• Consent form for clinical trials. Each clinical trial conducted or supported by a Federal department or agency must have an approved consent form, and this form must be posted online.  (§ ____.116(h)).
    • This provision was not in the pre-2018 rule.
    • The final rule, unlike the NPRM, no longer specifies that certain information needs to be posted in addition to the consent form. This change eliminates the need for mandatory posting of information that might not be justified by the purpose of this provision.
    • Only one posting would be required for each multi-institution study. There is, accordingly, no expectation that a version would need to be posted for each class of subjects in the study (for example, a posting both for adults and for minors); nor for each study site.
    • This provision applies only to those clinical trials that are conducted or supported by a federal department or agency.

Elimination of Continuing Review

  • The final rule eliminated continuing review for many minimal risk studies. (____.109(f)).
  • Unless an IRB determines otherwise, continuing review of research is not required if the research:
    • Is eligible for expedited review in accordance with ____.110;
    • Is reviewed by the IRB in accordance with the limited IRB review procedure described in several of the exemption categories (specifically, ____.104(d)(2)(iii), § ____.104(d)(3)(i)(C), §____.104(d)(7), or §____.104(d)(8)); or
    • Only involves data analysis (including analysis of identifiable information or identifiable biospecimens) or access to follow-up clinical data from procedures that subjects would undergo as part of clinical care. ( ____.109(f)).
  • The IRB must document the rationale for conducting continuing review if any of the above conditions are met

Cooperative Research

  • A single IRB must approve cooperative (projects that involve more than one institution) studies for research conducted in the United States, except where:
    • More than a single IRB review is required by law (including tribal law); or
    • Research for which any Federal department or agency supporting or conducting the research determines and documents that the use of a single IRB is not appropriate. (§ ____.114)).  The single IRB requirement reduces administrative burden on IRB review of cooperative research studies, as the Common Rule previously required review and approval from each institution’s IRB.
  • The reviewing IRB will be identified by the Federal department or agency supporting or conducting the research or proposed by the lead institution subject to the acceptance of such Federal department or agency.
  • The effective date for this provision is January 19, 2020.

Harmonization with Other Agency Guidance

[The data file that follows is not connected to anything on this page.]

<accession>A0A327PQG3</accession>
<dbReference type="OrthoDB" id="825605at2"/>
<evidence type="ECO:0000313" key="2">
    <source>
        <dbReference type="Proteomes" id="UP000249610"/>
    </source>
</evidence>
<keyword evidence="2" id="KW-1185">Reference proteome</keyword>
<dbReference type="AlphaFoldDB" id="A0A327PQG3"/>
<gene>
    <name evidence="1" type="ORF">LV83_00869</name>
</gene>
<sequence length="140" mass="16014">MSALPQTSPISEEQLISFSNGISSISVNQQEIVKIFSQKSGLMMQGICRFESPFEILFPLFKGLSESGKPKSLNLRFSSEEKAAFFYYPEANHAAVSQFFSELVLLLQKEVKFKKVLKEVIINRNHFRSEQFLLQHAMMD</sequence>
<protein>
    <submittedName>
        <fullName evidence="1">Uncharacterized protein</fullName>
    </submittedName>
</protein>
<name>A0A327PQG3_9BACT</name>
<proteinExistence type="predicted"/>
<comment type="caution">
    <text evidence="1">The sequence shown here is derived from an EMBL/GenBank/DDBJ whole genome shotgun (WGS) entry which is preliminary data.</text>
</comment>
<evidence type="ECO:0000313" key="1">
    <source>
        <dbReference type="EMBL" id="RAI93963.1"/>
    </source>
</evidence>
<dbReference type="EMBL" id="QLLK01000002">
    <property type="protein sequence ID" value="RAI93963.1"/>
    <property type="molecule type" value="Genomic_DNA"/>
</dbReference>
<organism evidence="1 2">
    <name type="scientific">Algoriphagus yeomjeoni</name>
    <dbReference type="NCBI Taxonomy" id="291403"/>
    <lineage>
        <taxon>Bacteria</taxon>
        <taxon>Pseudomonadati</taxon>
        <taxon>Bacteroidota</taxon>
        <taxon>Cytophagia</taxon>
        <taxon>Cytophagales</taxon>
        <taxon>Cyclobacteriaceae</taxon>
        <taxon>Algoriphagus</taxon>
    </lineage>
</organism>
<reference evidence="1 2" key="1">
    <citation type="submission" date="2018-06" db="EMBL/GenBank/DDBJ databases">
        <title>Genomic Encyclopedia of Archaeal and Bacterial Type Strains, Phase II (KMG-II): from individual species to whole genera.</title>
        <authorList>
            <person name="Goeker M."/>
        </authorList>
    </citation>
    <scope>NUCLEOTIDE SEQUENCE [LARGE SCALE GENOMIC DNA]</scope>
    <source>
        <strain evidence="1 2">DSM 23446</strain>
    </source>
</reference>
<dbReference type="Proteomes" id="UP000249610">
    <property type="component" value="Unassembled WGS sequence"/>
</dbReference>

• The Common Rule previously did not require that agencies harmonize their guidance on application of the Common Rule. The final rule states that guidance can only be issued after consultation with the other sixteen Federal departments and agencies that adopted the Common Rule, unless the consultation is not feasible. (§____.101(j)).
  • The final rule requires the Secretary of HHS to issue guidance to assist IRBs in assessing privacy and confidentiality protections. (§____.111(7)(i)).

Guidance on Application to Clinical Data Registries

  • Section 511 of the Medicare Access and CHIP Reauthorization Act of 2015 (“MACRA”) requires HHS to provide guidance on how the Common Rule applies to clinical data registries. In an effort to provide such guidance, the preamble to the final rule states that the final rule does not apply to clinical data registry activities in the following circumstances:
    • Activities not conducted or supported by a Common Rule department or agency;
    • Activities that do not meet the definition of research, such as many quality improvement activities (for example, the creation of a registry designed to provide information about the performance quality of providers, and whose design is not influenced or altered to facilitate research, is not covered by the final rule even if it is known that the registry will be used for research studies);
    • Research studies that only involve obtaining and analyzing nonidentified information because it would not involve a “human subject”;
    • Activities that qualify for exemption under §____.104(d);
    • Institutions that release identifiable private information obtained in the course of patient clinical care to a clinical data registry for research because it is not engaged to “human subjects” research. 4